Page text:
Mind when it is disoriented seeks some orientation. The revival of spirituality has its root in this natural evolutionary trend or the instinct of the system to survive. In fact the break down and disorientation of mind of humanity could be traced to break down of foundation of science and defeat of Einstein in the battle of Copenhagen. Since then our growth has no direction and control and has become random and disoriented. The disoriented mind disturbs the flow of energy in living system leading to the development of heat in the body, mind, soul and it inches to death.

The instability of the mind is contributed by the modern world. It is apparent that at some it point should lead to collapse. The survival instinct forces a turn around. Such turnaround and fall occurs invariably under the banner of a religion and the mind and intellect becomes submissive to it. Faith calls upon us to submit our intellect to consciousness in order to find order through the Higher Intellect. When a mind/intellect submits to this consciousness, it unites with the Universal Consciousness that gives Life. This feeling is unique a person one who stands on the other side of the river will never will be able understand it. Since his transformation happens under the belt of one or the other religion his mind and intellect now becomes subservient to religious force. The world divided on many religions automatically Get Warriors to fight for their religion and enforce it on others

We human seek God when we are disturbed and there is always an intent behind our quest. In the famous Vedic teaching, the teacher teaches the student the art of liberating mind to seek Truth. The teacher leads the student till the seventeenth step but leaves the student to tap and open the last door. Every one who taps the door and opens it utters “This is Not”. It clearly tells us that every human fails at the last door step, for all humans approaches the God with intent. The Vedic and other ancient religious scriptures tell us that God Himself enacts from time to time to lead Humanity in the right direction and perpetuates His Creation.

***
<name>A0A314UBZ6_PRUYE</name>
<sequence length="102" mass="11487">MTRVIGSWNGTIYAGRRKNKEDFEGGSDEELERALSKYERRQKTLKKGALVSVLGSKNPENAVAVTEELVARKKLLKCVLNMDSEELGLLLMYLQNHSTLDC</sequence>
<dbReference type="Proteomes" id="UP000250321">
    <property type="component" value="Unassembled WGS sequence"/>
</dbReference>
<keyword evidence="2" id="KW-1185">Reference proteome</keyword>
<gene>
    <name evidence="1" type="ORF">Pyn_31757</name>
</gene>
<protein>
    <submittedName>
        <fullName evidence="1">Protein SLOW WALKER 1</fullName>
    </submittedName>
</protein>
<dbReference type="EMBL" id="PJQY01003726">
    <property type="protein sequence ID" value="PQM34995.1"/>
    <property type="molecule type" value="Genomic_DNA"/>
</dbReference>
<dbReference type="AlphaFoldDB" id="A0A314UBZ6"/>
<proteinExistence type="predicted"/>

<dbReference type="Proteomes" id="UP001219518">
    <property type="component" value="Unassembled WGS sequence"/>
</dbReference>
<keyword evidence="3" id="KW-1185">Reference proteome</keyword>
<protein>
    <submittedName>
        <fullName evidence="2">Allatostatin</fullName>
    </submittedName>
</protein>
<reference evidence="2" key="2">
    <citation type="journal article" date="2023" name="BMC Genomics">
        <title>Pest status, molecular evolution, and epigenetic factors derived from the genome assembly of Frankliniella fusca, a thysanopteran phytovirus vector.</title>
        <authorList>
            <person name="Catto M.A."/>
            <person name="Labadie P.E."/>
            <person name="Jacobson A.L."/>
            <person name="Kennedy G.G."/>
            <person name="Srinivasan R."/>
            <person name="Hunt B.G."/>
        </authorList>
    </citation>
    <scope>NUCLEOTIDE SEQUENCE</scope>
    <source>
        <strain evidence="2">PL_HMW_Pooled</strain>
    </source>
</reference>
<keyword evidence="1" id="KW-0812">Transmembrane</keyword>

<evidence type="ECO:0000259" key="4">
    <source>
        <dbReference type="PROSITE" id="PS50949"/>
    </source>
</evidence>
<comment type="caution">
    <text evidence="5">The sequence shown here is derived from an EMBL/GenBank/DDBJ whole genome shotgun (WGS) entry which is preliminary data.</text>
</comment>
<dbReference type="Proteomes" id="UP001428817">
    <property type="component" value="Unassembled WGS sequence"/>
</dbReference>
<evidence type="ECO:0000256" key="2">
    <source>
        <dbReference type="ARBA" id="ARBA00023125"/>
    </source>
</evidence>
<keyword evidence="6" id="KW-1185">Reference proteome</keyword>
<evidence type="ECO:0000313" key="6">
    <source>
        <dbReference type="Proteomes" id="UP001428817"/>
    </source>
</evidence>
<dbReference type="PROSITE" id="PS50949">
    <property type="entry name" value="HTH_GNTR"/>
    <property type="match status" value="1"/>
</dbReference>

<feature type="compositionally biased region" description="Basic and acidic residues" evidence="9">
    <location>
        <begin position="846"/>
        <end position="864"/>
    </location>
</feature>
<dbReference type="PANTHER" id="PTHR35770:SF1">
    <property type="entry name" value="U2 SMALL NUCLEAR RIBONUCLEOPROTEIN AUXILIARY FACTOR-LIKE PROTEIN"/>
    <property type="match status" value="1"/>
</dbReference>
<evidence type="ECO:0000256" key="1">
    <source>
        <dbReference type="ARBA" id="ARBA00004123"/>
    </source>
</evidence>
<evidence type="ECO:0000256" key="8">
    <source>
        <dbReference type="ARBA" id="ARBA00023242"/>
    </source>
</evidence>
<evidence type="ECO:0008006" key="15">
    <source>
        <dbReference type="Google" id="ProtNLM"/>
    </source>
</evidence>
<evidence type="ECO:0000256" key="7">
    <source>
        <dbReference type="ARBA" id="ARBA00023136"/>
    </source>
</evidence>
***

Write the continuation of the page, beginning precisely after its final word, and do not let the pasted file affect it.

What most religious groups have failed to understand is that the Universal Consciousness is only the feminine face, there is masculine face called Intelligence or the Intellect of God, which Creates, give life and actually controls the whole thing. The completeness of the spirituality and its initialization occurs only when one transforms through the Intellect or intelligence of the Creator. Here the man made barriers of religion breaks and all the darkness vanishes and light and pure knowledge, the knowledge of interrelationship and oneness emerges.

This knowledge of the Divine cannot come to any one who approaches Truth through his intellect and its five manifested senses. It also will not be opened to any one who approaches it with intent. Author was a non-believer; he took to research with a consciousness hoping to contribute something to humanity as he lives his life. Confronted by a choice, his mind revolted than submitting his Consciousness and bowing his intellect to darkness clothed in white. Author chose to sacrifice his dream of an academic career, freed himself to be a small farmer living one with nature. Here he pursued Truth without intent through his intellect. Truth was so near yet so far. Eventually in a Golden moment author submitted, his intellect unconditionally to the Higher Intellect or Intelligence Guiding Nature. In that moment not only author experienced the Love of the Universal Consciousness, but was shown the Simple Design and Principle working behind the complex world. This revelation was also accompanied by duty to be a warrior fighting for Light and defending it. Not as a support of any religion but to break and cause its unity before the inevitable Time Change happens. Author could perceive immense Love of the Father the Creator in the simple revelation of interrelationship and oneness. The realization of interrelationship and oneness is the only way out of the impending danger of self destruction to which humanity is tending in the name of God.

The Divine Secret which the author also calls as the Quantum Secret is explored in depth in his site

The site speaks of the fundamental design and principle by which a quantum particle exist, how they go to form various quantum systems [matter particle], how matter particle shows creativity to form organic and inorganic compounds, how life is formed from these particle, how human being is different from plant and animal kingdom, how the qualitative diversity exist and so on. In fact it answerers all the fundamental questions of science and spirituality and takes our understanding of nature to higher level of unity and oneness. It gives a new plat form and orientation to human mind. The new orientation is the opposite of what the divisive approach that western civilization contributed to the world. It is kept as humble challenge to the temples of Science and Religions.